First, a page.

McEnany: Iowa's in-person caucus proves mail-in ballots are a bad idea

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Despite the global pandemic that has claimed over 100,000 American lives, the Trump administration continues to attack voting by mail.

In reaction to the coronavirus pandemic, a majority of voters have said they would like the option to vote by mail. Several states are taking steps to make it easier — and safer — for their citizens to be able to vote.

Yet Donald Trump and his administration have responded by attacking mail-in voting, even though Trump has voted absentee, in both New York and Florida. Several members of his family and his administration have voted absentee as well, including Melania Trump, Ivanka Trump, Jared Kushner, and Mike Pence. White House press secretary Kayleigh McEnany has voted absentee 11 times in the last decade.

During Thursday's press briefing, however, McEnany defended Trump's continued attacks on absentee voting, falsely claiming it will lead to massive voter fraud. She even cited a bipartisan commission led by President Jimmy Carter as purported evidence against voting by mail.

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"I would note that a bipartisan commission, led in part by President Jimmy Carter, a Democrat, concluded that mail-in ballots, quote, 'Remain the largest source of potential voter fraud,'" McEnany said.

But the quote is out of context and misleading.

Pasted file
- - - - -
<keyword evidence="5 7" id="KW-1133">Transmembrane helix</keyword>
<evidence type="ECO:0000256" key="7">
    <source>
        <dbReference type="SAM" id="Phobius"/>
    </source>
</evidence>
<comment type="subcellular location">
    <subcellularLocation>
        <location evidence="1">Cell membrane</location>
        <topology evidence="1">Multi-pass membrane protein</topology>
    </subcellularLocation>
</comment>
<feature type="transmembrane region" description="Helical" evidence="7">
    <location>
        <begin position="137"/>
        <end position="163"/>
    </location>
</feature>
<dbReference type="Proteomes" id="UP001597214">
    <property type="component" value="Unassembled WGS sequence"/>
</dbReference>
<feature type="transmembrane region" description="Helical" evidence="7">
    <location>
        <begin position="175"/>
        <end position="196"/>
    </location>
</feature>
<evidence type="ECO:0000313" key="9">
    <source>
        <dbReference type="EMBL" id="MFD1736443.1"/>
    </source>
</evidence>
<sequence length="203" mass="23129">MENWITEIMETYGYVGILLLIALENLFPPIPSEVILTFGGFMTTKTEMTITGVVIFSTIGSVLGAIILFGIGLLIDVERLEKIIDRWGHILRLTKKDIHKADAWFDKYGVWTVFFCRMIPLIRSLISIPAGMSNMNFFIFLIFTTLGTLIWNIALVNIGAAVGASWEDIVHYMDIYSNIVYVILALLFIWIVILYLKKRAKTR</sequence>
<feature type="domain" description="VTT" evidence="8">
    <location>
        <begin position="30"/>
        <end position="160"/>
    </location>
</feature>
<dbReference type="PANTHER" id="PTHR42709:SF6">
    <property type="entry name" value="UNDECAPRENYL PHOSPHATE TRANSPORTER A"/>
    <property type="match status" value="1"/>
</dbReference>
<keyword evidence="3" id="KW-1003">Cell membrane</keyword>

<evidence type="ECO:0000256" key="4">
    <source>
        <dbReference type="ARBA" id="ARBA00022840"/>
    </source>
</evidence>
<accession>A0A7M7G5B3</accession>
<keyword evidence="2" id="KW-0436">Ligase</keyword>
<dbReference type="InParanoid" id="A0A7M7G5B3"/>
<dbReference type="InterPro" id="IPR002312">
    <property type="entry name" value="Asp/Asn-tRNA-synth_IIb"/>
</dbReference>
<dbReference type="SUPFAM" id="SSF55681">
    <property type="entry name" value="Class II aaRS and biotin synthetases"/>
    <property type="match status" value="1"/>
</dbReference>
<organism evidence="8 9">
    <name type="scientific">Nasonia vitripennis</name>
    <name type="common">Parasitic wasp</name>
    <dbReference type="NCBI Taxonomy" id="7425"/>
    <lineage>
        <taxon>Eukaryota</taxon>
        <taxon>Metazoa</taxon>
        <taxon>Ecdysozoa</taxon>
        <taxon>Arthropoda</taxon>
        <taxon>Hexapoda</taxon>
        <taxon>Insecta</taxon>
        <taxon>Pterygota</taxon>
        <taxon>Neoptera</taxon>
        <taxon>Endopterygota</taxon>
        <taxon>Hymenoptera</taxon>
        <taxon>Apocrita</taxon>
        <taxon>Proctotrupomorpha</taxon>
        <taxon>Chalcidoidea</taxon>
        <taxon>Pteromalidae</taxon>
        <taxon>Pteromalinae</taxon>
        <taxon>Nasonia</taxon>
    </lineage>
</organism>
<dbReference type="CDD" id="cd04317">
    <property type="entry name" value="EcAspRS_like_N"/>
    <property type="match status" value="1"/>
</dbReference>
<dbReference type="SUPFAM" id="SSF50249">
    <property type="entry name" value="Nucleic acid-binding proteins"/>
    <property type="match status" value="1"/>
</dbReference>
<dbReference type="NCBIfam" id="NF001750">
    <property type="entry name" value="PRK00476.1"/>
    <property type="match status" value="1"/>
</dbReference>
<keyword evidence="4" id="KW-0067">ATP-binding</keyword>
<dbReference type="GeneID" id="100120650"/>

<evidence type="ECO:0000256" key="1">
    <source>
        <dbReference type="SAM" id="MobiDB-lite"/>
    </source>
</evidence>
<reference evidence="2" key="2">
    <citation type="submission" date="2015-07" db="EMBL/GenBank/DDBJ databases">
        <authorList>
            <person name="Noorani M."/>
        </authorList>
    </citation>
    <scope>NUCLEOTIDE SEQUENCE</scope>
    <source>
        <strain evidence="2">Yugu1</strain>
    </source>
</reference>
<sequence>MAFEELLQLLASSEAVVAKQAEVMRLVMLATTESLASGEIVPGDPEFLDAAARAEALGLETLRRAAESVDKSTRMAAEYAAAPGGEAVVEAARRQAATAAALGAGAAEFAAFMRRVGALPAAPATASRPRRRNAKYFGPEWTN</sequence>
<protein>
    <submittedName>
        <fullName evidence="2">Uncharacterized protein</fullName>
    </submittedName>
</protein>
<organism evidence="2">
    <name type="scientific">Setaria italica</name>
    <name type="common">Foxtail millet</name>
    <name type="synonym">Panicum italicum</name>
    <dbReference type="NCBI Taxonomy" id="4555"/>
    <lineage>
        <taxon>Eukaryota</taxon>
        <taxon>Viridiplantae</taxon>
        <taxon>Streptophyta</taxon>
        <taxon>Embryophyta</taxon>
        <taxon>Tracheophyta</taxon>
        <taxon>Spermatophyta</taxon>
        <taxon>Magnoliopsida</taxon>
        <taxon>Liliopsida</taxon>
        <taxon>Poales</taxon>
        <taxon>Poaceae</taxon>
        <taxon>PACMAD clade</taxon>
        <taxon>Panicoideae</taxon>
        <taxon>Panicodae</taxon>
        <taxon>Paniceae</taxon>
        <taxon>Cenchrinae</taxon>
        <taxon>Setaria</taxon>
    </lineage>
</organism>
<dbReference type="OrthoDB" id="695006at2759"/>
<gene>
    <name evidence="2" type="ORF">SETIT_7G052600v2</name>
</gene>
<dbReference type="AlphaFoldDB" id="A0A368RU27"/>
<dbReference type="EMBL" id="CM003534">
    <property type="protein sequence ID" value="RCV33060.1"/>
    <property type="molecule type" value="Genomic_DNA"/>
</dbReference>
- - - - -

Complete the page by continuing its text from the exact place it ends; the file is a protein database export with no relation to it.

"The commission’s main recommendations on vote-by-mail and absentee voting were to increase research on vote-by-mail (and early voting) and to eliminate the practice of allowing candidates or party workers to pick up and deliver absentee ballots," Carter Center spokeswoman Soyia Ellison told Talking Points Memo.

McEnany then cited the 2020 Iowa Democratic caucus and its problems with reporting results to further prove her point. But the Iowa Caucus is famously conducted entirely in person and does not involve mail-in ballots or any other kind of absentee voting.

From the May 28 White House briefing:

REPORTER: Research on mail-in ballots — research has shown that one, it doesn't benefit either party, it increases voter participation, secretaries of state of both parties are still pursuing it, and fraud is not widespread. And so why is the president continuing to tweet about this and to give the impression that there's widespread fraud using mail-in ballots when he himself used a mail-in ballot. The big question is, some are concerned that the president may be laying the groundwork to cast doubt on the election. Is that what he's doing by bringing this up?

 

McENANY: I appreciate you bringing up this question and specifically the component about the president using mail-in ballots. There's an important distinction, and I think it's lost upon a lot of people, but it's important to make is that the president is OK with mail-in voting so long as you have a reason. He's not OK with mass mail-in voting, where you auto-send, as I said, all of these voter rolls with people who are dead that are subject to fraud. That is the case. We saw — I listed off for you, I think, three of the five examples I gave you were from just this week and last week. So this does happen.

 

REPORTER: But research has shown — Stanford University did a research study that showed that there wasn't widespread fraud in these vote-by-mail, and that it didn't benefit either party and increased voter participation. So why would the president be against that?

 

McENANY: Yeah, it is subject to both parties. This can hurt both parties. I would note that a bipartisan commission, led in part by President Jimmy Carter, a Democrat, concluded that mail-in ballots, quote, "Remain the largest source of potential voter fraud." So moving the entire country to that system doesn't make sense. And to do so in a hurried fashion in November — just look at the Democrat Iowa caucus and how it worked out when they tried to move to a new system.

Published with permission of The American Independent Foundation.